In a recent patent case, the grant of a supplementary protection certificate ("SPC") – which gives up to five years' extra patent protection – was revoked by the UK High Court as a consequence of annuity fees being underpaid by a company's agent.
In a recent case involving the globally-renowned energy drinks manufacturer, the High Court held that a director (who acted mainly as a litigant in person) was jointly liable for acts of trade mark infringement committed by the company.
The High Court has reiterated that the primary aim of search orders is to preserve evidence, not to serve as some form of early disclosure. The High Court also chose to remind parties (and their representatives) that exceeding the permission given to them by these search orders, carries with it the risk of substantial penalties and severe consequences. In a recent case, it was held that the Claimant and its legal representatives, who pre-emptively searched seized material, without the Defendants' or the Court's permission, committed "serious and completely unjustified" breaches of the terms of the search order.
The COVID-19 pandemic and resulting economic shutdown has impacted the daily lives of nearly every person on the planet. So it isn’t surprising that trade mark offices across the globe have seen a number of filings to protect terms relating to 'COVID' and 'coronavirus'.
This article considers how a company might use its intellectual property (IP) assets as part of an operating model in support of its chosen value discipline. It looks at each value discipline and consider how IP might be used in relation to it, providing examples from within the Aerospace & Defence sector.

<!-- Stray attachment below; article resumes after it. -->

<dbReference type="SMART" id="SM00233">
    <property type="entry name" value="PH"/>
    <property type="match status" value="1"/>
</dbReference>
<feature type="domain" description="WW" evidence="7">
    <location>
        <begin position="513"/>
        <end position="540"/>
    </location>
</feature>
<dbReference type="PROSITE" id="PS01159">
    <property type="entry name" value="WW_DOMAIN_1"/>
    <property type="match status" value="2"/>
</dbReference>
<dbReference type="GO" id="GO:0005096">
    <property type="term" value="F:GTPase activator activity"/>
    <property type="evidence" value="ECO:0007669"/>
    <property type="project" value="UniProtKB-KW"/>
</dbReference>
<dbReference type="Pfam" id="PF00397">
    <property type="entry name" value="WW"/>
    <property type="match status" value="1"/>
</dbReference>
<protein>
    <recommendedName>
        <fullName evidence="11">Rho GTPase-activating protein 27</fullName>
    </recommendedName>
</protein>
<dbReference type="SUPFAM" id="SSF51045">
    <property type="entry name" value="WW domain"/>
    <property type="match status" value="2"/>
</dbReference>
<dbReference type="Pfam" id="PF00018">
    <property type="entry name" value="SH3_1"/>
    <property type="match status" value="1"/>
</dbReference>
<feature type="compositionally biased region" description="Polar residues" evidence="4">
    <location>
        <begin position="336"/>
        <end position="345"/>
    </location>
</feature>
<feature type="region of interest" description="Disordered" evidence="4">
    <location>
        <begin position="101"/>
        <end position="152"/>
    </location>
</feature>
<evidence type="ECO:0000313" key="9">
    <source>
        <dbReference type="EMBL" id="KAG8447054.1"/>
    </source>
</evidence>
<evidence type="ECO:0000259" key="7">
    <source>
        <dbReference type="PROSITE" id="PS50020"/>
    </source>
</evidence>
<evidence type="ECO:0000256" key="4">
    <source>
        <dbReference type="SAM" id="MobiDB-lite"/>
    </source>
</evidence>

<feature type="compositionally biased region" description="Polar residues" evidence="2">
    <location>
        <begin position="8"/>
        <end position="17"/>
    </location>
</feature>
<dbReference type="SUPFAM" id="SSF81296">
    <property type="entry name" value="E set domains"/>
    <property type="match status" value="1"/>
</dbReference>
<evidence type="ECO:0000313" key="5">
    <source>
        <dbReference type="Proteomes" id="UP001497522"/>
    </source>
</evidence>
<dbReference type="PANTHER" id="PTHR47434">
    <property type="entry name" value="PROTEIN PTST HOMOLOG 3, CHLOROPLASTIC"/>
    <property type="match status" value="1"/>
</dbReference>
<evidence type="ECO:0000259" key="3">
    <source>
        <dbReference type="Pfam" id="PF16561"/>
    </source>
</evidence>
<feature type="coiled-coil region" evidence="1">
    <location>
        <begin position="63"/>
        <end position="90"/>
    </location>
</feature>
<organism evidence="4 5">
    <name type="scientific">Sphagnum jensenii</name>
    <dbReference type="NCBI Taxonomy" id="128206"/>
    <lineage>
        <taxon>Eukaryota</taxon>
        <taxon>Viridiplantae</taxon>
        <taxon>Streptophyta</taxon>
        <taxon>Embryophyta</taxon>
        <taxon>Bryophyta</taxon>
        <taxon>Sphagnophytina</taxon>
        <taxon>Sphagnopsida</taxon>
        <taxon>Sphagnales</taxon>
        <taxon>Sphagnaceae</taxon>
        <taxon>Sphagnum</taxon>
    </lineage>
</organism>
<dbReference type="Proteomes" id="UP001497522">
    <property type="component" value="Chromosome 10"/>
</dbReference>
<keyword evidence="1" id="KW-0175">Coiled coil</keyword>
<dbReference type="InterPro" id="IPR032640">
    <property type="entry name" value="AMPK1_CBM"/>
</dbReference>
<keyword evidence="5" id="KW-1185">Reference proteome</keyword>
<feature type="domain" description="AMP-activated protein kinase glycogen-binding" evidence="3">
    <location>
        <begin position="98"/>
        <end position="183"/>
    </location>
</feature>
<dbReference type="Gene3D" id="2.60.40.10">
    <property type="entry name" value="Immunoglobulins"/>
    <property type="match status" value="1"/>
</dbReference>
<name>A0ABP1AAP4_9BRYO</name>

Following a reference from the High Court of Justice in England & Wales ("High Court"), the Court of Justice of the European Union ("CJEU") has confirmed that a lack of clarity and precision in the terms used to designate the goods and services is not an independent ground for declaring a trade mark registration to be invalid. Whilst the CJEU ruling has been criticised subsequently for avoiding some of the key issues, it did rule that an application made without any intention to use that trade mark in relation to the goods and services specified, can constitute bad faith.
The Court of Justice of the European Union ("CJEU") has confirmed that when a seller of goods, who is established in one Member State, sells infringing goods bearing an European Union ("EU") trade mark specifically targeting customers in another Member State, the action can be brought under Article 97(5) of the European Trade Mark Regulation No 207/2009 (the "Regulation"), relating to the international jurisdiction provisions, in the court of the Member State in which the targeted customers reside.